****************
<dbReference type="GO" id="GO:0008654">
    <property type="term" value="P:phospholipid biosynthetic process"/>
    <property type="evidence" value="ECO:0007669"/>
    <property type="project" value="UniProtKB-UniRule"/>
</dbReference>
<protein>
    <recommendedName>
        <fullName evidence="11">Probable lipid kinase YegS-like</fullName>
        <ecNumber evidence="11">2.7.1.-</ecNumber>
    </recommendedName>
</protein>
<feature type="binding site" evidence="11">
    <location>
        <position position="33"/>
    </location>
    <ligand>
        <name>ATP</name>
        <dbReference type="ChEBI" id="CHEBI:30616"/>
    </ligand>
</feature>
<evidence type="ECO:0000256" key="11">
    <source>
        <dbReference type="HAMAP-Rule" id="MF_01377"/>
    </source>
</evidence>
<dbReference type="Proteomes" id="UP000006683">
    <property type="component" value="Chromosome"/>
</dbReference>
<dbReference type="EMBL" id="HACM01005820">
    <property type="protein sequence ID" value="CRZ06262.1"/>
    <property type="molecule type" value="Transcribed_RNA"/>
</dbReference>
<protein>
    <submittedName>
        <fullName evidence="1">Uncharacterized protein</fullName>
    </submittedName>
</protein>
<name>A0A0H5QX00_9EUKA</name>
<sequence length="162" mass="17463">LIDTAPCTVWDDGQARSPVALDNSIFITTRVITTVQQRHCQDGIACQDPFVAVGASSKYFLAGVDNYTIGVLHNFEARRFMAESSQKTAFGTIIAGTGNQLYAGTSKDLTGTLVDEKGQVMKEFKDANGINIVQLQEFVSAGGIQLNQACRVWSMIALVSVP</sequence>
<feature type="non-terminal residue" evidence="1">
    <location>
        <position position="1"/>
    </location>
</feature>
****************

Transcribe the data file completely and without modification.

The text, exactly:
<dbReference type="GO" id="GO:0008654">
    <property type="term" value="P:phospholipid biosynthetic process"/>
    <property type="evidence" value="ECO:0007669"/>
    <property type="project" value="UniProtKB-UniRule"/>
</dbReference>
<protein>
    <recommendedName>
        <fullName evidence="11">Probable lipid kinase YegS-like</fullName>
        <ecNumber evidence="11">2.7.1.-</ecNumber>
    </recommendedName>
</protein>
<feature type="binding site" evidence="11">
    <location>
        <position position="33"/>
    </location>
    <ligand>
        <name>ATP</name>
        <dbReference type="ChEBI" id="CHEBI:30616"/>
    </ligand>
</feature>
<evidence type="ECO:0000256" key="11">
    <source>
        <dbReference type="HAMAP-Rule" id="MF_01377"/>
    </source>
</evidence>
<dbReference type="Proteomes" id="UP000006683">
    <property type="component" value="Chromosome"/>
</dbReference>
<dbReference type="EMBL" id="HACM01005820">
    <property type="protein sequence ID" value="CRZ06262.1"/>
    <property type="molecule type" value="Transcribed_RNA"/>
</dbReference>
<protein>
    <submittedName>
        <fullName evidence="1">Uncharacterized protein</fullName>
    </submittedName>
</protein>
<name>A0A0H5QX00_9EUKA</name>
<sequence length="162" mass="17463">LIDTAPCTVWDDGQARSPVALDNSIFITTRVITTVQQRHCQDGIACQDPFVAVGASSKYFLAGVDNYTIGVLHNFEARRFMAESSQKTAFGTIIAGTGNQLYAGTSKDLTGTLVDEKGQVMKEFKDANGINIVQLQEFVSAGGIQLNQACRVWSMIALVSVP</sequence>
<feature type="non-terminal residue" evidence="1">
    <location>
        <position position="1"/>
    </location>
</feature>